Even if everyone were to get a Ferrari, it will only be the Fiat of its generation
With Covid-19 having slowed down everything, and with frugality in thoughts and actions set in, the idea of ‘de-growth’ may seem a possibility provided the newfound approach and attitude towards life and life processes persist both at the individual as well as at a societal level. But isn’t resisting growth a risk to economic and social collapse? To pursue it relentlessly may be risky one might wonder – endangering the ecosystems on which economy depends. Despite the classical idea of development been declared dead several times in the past, it continues to persist because ‘Ferrari for all’ is the elusive dream everybody has been made to strive for. Will the world be able to produce enough Ferrari for all, and for all those who are yet to be born? The truth is that not in a foreseeable future?
Even if everyone were to get a Ferrari, it will only be the Fiat of its generation and may do little good to the society at large. It will only make people yearn for something different and more, without any let down in the unending materialistic desires. The reach of markets into aspects of life traditionally governed by non-market values and norms will only rob us from finding the meaning of life individually. Isn’t unending desires the reason for growing anxiety?
Its essence may have existed across traditional cultures through the ages, de-growth has been rechristened by a group of academicians at the Autonomous University of Barcelona to pull the society out from its current abyss. Since it was launched at a global conference in Paris in 2008, de-growth has spread across countries engaging researchers and movements to deliberate and elaborate the idea from diverse perspectives. Confronting the idiom of economism head on, de-growth advocates shrinking of production and consumption with an aim to achieve social justice and ecological continuity.
Spread over four sections, the book is a compilation of easy-to-read essays which argue that the ‘shift’ is indeed possible. It in no way advocates back-to-the-roots journey but suggests learning from indigenous cultures and techniques for paving an autonomous, close-to-nature, and ecological way of life. The challenge is to give expression to indigenous knowledge and traditions that have been oppressed, minimized or subordinated over centuries. However, de-growth can only gain ground provided political strategies support the idea of non-GDP growth.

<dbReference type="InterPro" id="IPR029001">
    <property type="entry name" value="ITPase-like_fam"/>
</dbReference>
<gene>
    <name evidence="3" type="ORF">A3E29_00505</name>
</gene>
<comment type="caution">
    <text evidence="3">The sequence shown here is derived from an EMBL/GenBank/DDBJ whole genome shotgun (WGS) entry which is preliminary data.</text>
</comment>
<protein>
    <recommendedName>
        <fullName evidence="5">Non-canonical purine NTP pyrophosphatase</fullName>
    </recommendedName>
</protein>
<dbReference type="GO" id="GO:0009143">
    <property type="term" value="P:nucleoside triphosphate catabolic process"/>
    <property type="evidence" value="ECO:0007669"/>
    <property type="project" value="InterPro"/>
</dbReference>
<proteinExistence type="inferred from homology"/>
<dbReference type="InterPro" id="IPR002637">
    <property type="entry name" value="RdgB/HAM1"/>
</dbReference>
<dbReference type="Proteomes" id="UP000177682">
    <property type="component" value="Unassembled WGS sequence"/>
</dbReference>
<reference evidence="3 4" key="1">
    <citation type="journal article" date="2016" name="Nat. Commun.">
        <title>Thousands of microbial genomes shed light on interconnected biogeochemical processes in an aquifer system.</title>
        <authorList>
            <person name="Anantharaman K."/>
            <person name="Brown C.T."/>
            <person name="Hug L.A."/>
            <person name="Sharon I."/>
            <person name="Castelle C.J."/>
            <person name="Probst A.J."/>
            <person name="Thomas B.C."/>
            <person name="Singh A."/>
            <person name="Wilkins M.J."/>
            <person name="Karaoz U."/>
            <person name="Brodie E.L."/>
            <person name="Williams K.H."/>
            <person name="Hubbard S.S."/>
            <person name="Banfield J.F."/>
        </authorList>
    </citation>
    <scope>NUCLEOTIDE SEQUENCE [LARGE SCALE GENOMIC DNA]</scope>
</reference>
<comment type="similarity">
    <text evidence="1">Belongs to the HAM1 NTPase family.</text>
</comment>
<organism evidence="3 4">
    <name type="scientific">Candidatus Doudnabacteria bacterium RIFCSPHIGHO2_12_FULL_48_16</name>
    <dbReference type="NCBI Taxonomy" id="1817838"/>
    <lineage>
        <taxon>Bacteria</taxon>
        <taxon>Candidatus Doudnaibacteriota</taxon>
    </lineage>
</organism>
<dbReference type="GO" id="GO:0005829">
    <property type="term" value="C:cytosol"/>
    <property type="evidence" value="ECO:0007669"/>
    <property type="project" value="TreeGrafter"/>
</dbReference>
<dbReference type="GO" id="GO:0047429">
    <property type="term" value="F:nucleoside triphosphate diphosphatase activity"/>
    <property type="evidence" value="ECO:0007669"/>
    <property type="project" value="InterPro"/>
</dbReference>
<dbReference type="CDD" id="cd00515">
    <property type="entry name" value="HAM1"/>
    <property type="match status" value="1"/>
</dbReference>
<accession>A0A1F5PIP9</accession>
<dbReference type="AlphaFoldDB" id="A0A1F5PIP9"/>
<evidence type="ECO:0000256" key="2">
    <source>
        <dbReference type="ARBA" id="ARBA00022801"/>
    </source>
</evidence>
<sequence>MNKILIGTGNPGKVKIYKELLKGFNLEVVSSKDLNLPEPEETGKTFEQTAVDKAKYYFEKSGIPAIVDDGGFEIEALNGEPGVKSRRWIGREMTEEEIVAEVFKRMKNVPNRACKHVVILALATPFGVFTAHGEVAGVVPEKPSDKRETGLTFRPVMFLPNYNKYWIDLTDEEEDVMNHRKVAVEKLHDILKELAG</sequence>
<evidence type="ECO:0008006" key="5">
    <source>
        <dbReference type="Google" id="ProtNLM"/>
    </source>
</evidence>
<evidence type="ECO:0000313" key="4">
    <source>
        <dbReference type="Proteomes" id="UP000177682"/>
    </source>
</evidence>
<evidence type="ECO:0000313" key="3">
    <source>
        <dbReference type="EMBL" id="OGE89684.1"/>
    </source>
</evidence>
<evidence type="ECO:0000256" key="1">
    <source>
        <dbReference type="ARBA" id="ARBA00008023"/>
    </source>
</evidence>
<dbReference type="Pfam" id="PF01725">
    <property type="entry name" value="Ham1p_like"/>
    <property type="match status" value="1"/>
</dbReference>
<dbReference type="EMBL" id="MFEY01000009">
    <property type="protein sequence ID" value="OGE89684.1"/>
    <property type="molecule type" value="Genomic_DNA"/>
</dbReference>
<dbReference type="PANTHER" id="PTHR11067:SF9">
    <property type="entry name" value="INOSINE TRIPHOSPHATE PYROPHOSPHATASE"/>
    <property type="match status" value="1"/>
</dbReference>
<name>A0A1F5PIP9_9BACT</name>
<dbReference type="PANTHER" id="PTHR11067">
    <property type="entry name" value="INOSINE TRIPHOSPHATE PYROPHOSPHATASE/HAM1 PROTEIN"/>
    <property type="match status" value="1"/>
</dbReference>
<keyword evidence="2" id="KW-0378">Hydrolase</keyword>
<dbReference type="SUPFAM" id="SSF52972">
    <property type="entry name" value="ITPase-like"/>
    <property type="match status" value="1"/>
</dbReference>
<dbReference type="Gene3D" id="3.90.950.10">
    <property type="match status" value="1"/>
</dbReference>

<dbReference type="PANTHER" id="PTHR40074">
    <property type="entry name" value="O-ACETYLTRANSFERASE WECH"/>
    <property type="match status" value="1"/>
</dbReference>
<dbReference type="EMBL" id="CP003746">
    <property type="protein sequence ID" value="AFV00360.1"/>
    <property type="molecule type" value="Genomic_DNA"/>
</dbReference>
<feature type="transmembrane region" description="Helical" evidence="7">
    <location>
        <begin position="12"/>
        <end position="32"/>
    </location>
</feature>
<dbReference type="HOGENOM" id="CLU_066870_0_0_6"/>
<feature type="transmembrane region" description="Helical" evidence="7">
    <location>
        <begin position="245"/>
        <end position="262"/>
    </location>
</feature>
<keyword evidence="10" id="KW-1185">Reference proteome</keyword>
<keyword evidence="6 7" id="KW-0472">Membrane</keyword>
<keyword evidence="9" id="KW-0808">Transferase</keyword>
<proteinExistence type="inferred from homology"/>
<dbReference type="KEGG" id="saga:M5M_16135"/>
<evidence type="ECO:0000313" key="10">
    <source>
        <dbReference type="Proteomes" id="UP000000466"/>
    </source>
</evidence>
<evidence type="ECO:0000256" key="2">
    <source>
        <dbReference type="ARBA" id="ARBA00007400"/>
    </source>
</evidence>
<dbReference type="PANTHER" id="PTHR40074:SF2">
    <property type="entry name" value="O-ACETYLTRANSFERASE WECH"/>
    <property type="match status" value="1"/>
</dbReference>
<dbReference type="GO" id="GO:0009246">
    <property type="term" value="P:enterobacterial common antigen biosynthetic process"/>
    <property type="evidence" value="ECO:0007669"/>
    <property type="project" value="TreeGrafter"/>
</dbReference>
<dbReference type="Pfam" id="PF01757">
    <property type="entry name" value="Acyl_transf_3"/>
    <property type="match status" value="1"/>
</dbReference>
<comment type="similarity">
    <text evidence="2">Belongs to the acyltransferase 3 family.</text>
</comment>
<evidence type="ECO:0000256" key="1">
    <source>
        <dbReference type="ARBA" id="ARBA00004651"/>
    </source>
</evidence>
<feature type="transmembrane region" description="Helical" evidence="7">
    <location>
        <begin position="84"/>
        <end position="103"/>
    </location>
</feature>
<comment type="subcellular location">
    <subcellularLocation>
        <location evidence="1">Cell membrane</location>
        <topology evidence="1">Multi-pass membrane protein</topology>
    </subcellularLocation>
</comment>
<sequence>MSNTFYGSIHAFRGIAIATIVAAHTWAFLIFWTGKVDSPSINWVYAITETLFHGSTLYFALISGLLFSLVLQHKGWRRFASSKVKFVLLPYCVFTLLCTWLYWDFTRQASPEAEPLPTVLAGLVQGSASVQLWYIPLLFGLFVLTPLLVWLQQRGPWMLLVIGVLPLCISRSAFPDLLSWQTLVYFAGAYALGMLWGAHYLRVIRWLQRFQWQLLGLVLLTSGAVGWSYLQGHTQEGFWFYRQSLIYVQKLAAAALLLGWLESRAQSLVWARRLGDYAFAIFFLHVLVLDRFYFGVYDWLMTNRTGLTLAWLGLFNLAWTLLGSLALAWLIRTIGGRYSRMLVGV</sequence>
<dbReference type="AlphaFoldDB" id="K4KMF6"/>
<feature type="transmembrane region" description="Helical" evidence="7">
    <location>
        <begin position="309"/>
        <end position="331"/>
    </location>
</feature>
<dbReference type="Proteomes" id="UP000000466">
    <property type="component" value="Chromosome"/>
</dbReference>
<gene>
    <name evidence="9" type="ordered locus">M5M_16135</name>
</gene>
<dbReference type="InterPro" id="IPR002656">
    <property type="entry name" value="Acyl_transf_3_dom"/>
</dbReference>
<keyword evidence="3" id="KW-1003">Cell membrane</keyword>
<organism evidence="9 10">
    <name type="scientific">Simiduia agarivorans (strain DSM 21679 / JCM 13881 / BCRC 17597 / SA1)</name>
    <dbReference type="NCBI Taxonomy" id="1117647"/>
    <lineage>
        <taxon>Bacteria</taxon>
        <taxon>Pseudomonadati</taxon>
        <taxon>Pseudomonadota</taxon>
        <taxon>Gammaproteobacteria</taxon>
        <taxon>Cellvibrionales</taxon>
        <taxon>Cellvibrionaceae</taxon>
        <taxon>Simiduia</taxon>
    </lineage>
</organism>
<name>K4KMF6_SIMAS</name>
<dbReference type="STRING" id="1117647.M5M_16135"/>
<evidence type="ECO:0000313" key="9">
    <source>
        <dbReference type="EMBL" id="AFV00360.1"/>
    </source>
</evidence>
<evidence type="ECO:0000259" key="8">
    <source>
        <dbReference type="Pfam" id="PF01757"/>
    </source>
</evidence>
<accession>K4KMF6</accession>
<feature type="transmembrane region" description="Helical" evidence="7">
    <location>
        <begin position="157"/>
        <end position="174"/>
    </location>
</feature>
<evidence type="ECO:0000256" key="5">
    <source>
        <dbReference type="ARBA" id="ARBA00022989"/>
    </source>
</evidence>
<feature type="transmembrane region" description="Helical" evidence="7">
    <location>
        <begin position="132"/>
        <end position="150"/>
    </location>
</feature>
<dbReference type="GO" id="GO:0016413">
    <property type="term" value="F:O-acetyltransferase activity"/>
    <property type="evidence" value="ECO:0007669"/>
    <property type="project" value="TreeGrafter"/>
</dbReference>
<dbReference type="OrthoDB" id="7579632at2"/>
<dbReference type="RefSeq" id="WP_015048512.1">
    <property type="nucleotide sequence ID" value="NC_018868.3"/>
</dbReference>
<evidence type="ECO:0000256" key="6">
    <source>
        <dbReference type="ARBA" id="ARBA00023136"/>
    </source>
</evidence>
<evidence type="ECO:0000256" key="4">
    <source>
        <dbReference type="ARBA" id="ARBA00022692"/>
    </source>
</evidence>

Taking cue from the Sarkozy Commission (Beyond GDP) many developed countries are toying with the newer ways to measure progress, and incorporation of the concept of Buen Vivir (living well) in the new Constitutions of Ecuador and Bolivia only indicates that the idea of ‘de-growth’ in its diverse manifestations is catching on. Offering deep analysis, the book argues for a transformative politics that should support such initiatives aimed at decolonizing the imaginary of growth. De-growth challenges techniques rather than just calling for their control, providing alternative ways of thinking about environment and development.
For new ideas on de-growth like frugality, sobriety, de-materialization and digital commons to sink in, the editors have assembled keywords and concepts to construct a language that can take the discourse on de-growth forward. The book is not prescriptive but suggestive in nature, inviting readers to make their own voyage and reach their own sense of what de-growth means to them. It is a must read for all those who firmly believe that modern economy has reached its dead-end.
Degrowth: A Vocabulary for a New Era
by Giacomo D’Alisa, Federico Demaria & Giorgos Kallis (Eds)
Routledge, London & New York
Extent: 220, Price: $40
(Sudhirendar Sharma is a writer on development issues based in New Delhi, India)